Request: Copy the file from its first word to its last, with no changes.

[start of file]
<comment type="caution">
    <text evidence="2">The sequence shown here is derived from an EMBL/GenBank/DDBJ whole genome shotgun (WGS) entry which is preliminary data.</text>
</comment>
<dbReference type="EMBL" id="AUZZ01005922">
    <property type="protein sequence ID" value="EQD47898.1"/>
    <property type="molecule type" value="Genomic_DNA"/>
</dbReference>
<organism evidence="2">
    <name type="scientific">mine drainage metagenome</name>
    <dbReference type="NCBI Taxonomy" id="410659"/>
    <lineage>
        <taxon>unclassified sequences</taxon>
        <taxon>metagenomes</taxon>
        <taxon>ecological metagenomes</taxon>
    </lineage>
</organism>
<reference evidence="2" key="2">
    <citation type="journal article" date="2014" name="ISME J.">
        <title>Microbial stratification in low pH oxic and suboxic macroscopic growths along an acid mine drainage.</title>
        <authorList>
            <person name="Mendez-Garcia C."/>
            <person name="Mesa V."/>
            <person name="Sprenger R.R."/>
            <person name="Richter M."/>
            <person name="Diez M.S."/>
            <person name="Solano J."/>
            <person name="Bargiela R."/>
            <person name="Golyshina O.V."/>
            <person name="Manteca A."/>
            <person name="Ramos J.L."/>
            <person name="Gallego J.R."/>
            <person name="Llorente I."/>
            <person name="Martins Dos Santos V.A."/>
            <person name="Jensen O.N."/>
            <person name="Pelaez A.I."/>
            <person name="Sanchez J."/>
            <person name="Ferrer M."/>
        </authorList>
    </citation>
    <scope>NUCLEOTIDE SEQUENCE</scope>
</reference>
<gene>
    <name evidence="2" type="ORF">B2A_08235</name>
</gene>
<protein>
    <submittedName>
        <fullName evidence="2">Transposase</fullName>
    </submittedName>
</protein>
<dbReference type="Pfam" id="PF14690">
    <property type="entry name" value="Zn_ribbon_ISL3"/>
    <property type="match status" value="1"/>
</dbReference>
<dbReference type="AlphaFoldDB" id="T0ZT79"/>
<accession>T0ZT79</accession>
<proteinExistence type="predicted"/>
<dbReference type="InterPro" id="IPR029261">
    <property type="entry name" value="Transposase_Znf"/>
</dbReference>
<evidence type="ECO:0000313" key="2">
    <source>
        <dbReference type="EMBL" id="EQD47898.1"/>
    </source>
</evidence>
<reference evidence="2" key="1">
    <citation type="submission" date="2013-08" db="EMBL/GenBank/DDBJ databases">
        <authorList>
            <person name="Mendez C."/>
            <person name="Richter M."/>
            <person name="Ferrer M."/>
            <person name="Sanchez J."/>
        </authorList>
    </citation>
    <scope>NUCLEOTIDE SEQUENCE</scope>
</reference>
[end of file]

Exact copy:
<comment type="caution">
    <text evidence="2">The sequence shown here is derived from an EMBL/GenBank/DDBJ whole genome shotgun (WGS) entry which is preliminary data.</text>
</comment>
<dbReference type="EMBL" id="AUZZ01005922">
    <property type="protein sequence ID" value="EQD47898.1"/>
    <property type="molecule type" value="Genomic_DNA"/>
</dbReference>
<organism evidence="2">
    <name type="scientific">mine drainage metagenome</name>
    <dbReference type="NCBI Taxonomy" id="410659"/>
    <lineage>
        <taxon>unclassified sequences</taxon>
        <taxon>metagenomes</taxon>
        <taxon>ecological metagenomes</taxon>
    </lineage>
</organism>
<reference evidence="2" key="2">
    <citation type="journal article" date="2014" name="ISME J.">
        <title>Microbial stratification in low pH oxic and suboxic macroscopic growths along an acid mine drainage.</title>
        <authorList>
            <person name="Mendez-Garcia C."/>
            <person name="Mesa V."/>
            <person name="Sprenger R.R."/>
            <person name="Richter M."/>
            <person name="Diez M.S."/>
            <person name="Solano J."/>
            <person name="Bargiela R."/>
            <person name="Golyshina O.V."/>
            <person name="Manteca A."/>
            <person name="Ramos J.L."/>
            <person name="Gallego J.R."/>
            <person name="Llorente I."/>
            <person name="Martins Dos Santos V.A."/>
            <person name="Jensen O.N."/>
            <person name="Pelaez A.I."/>
            <person name="Sanchez J."/>
            <person name="Ferrer M."/>
        </authorList>
    </citation>
    <scope>NUCLEOTIDE SEQUENCE</scope>
</reference>
<gene>
    <name evidence="2" type="ORF">B2A_08235</name>
</gene>
<protein>
    <submittedName>
        <fullName evidence="2">Transposase</fullName>
    </submittedName>
</protein>
<dbReference type="Pfam" id="PF14690">
    <property type="entry name" value="Zn_ribbon_ISL3"/>
    <property type="match status" value="1"/>
</dbReference>
<dbReference type="AlphaFoldDB" id="T0ZT79"/>
<accession>T0ZT79</accession>
<proteinExistence type="predicted"/>
<dbReference type="InterPro" id="IPR029261">
    <property type="entry name" value="Transposase_Znf"/>
</dbReference>
<evidence type="ECO:0000313" key="2">
    <source>
        <dbReference type="EMBL" id="EQD47898.1"/>
    </source>
</evidence>
<reference evidence="2" key="1">
    <citation type="submission" date="2013-08" db="EMBL/GenBank/DDBJ databases">
        <authorList>
            <person name="Mendez C."/>
            <person name="Richter M."/>
            <person name="Ferrer M."/>
            <person name="Sanchez J."/>
        </authorList>
    </citation>
    <scope>NUCLEOTIDE SEQUENCE</scope>
</reference>